Director: David Michod

Starring: Timothee Chalamet, Joel Edgerton, Sean Harris

Year: 2019

The King is a film aimed at a very specific audience, one that loves Timothee Chalamet and Age of Empires equally, and wants to see Timmy play the Agincourt campaign from The Conquerors expansion.  That reference just fell flat if you didn’t play that computer game in 2000, but it’s one of my favorites of all time; I spent (some people would say wasted) countless hours working on civilizations, defeating nations, and reliving history through that game, and I love that this movie brought a lesser-known battle to life in a form I never thought I’d see.  Still, not many audience members will want to see that event take place, with the protagonist played by Chalamet, and done in the style of two movies we’ve recently seen (more on that later), so it’s a bit of a surprise to see it fleshed out in the form of a Netflix original.  But hey, to each his own, and I just happen to check all the boxes, which means I’m on board, although I’m hesitant to recommend you take the same boat.

King Henry IV is close to death, and so dies his efforts to conquer England’s longtime foe, the ever formidable France.  His son Henry, known commonly as Hal, is the next in line, but he’s no King; his younger brother is more his father’s favorite, Hal too busy carousing to take politics seriously.  But as chance would have it, Hal’s brother dies soon after his father, so fate has decided that he must take up the throne.  Soon, Henry V becomes a feared English king, able to sniff and snuff out dissension with brutal swiftness.  He takes up his country’s campaign in France with equal measure, invading their shores and besieging their castles with ferocious speed.  When the Dauphin responds with a great army, Henry and his men stage an outnumbered attack near Agincourt, in what will become one of history’s most famous battles, with English longbowmen and Hal’s ruthless tactics taking center stage.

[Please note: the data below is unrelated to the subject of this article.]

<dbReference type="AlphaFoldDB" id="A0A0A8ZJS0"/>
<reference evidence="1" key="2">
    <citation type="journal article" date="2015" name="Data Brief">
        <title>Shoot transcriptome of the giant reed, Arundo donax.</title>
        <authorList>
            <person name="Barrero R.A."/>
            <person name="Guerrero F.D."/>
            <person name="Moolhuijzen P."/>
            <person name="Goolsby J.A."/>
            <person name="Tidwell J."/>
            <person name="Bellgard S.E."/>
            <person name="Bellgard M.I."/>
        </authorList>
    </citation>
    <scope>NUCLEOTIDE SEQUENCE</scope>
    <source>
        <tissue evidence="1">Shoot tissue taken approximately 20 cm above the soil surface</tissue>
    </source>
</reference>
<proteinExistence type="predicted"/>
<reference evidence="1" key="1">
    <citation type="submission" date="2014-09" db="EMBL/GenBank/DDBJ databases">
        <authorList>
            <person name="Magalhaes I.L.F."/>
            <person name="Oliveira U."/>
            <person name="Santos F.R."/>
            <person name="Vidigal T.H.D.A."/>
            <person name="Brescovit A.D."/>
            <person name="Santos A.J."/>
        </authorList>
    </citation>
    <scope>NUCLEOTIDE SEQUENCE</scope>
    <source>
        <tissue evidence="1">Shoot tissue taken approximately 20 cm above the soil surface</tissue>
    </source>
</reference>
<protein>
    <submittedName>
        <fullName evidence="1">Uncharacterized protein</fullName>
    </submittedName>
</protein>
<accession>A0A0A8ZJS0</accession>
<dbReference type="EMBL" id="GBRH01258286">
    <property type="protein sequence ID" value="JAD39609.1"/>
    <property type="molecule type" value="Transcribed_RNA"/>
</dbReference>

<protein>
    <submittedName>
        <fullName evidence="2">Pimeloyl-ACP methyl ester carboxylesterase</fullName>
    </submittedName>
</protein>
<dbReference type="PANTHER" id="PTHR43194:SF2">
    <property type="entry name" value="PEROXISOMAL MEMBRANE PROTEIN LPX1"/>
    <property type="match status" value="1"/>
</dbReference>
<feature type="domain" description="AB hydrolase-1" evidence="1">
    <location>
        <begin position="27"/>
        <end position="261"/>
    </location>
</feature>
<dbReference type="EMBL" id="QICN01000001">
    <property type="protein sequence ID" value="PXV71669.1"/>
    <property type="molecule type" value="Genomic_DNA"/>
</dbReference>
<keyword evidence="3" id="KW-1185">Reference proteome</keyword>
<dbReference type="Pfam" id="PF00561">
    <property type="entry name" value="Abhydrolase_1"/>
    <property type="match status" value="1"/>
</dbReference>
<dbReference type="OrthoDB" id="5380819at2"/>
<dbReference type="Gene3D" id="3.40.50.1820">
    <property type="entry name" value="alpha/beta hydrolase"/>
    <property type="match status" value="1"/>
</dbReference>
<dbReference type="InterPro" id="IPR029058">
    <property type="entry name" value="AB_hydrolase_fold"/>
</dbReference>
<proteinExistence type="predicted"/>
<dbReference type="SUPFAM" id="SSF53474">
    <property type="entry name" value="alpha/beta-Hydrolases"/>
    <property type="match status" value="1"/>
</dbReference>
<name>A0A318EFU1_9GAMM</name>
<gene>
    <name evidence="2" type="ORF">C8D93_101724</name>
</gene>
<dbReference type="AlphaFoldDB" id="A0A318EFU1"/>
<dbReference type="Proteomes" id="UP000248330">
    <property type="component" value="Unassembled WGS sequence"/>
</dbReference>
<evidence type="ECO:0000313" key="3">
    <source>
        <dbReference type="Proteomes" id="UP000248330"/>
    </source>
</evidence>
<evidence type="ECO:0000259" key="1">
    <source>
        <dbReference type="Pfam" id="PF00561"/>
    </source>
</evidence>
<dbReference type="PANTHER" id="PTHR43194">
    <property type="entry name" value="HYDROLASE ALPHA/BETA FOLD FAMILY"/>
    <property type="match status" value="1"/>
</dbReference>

David Michod shows that he generally knows what he’s doing by constantly casting Joel Edgerton, Robert Pattinson, or both, in his movies; those two are absolutely brilliant, and any director who can see that is, in my book, brilliant as well.  Edgerton, Pattinson, Chalamet, Harris, Ben Mendelsohn; that’s one hell of a cast, The King gets that part completely right, and each man pulls his weight perfectly, even in small parts.  And as I said before, I was set up to like this movie; Chalamet’s acting, Agincourt reenacted, Age of Empires game play right before my eyes, and, in general, a period of time I am mildly obsessed with.  But I can’t imagine this is everyone’s cup of tea, it’s very specific, although well-done, and not everyone will be the perfect target.

Then there’s the lovechild issue; it’s a bit too easy and sloppy to say that a film is simply a mashing of a pair that have come before, but I’m about to say it anyway.  Take Macbeth & Outlaw King, play them simultaneously, and you’ll have The King, it’s eerie, and probably a bit cheap.  This story is based on Shakespeare’s version more than actual history, and plays like the Robert the Bruce tale, so you’ll swear you’ve seen it before, and that’s not to the credit of Edgerton & Michod, who co-write the film; they should probably be docked points.  Regardless, The King is a cool, brooding, muddy succession story, with plenty of blood and battle, so you won’t leave disappointed if that’s what you’ve come to see.  But it does copy too much from two flicks, and it is narrowly aimed at those who already know/enjoy this history, which may not be you.  Netflix made something strong here, something cool, but not exactly original, and definitely not incredibly Oscar-worthy.

My rating: ☆ ☆ ☆ ☆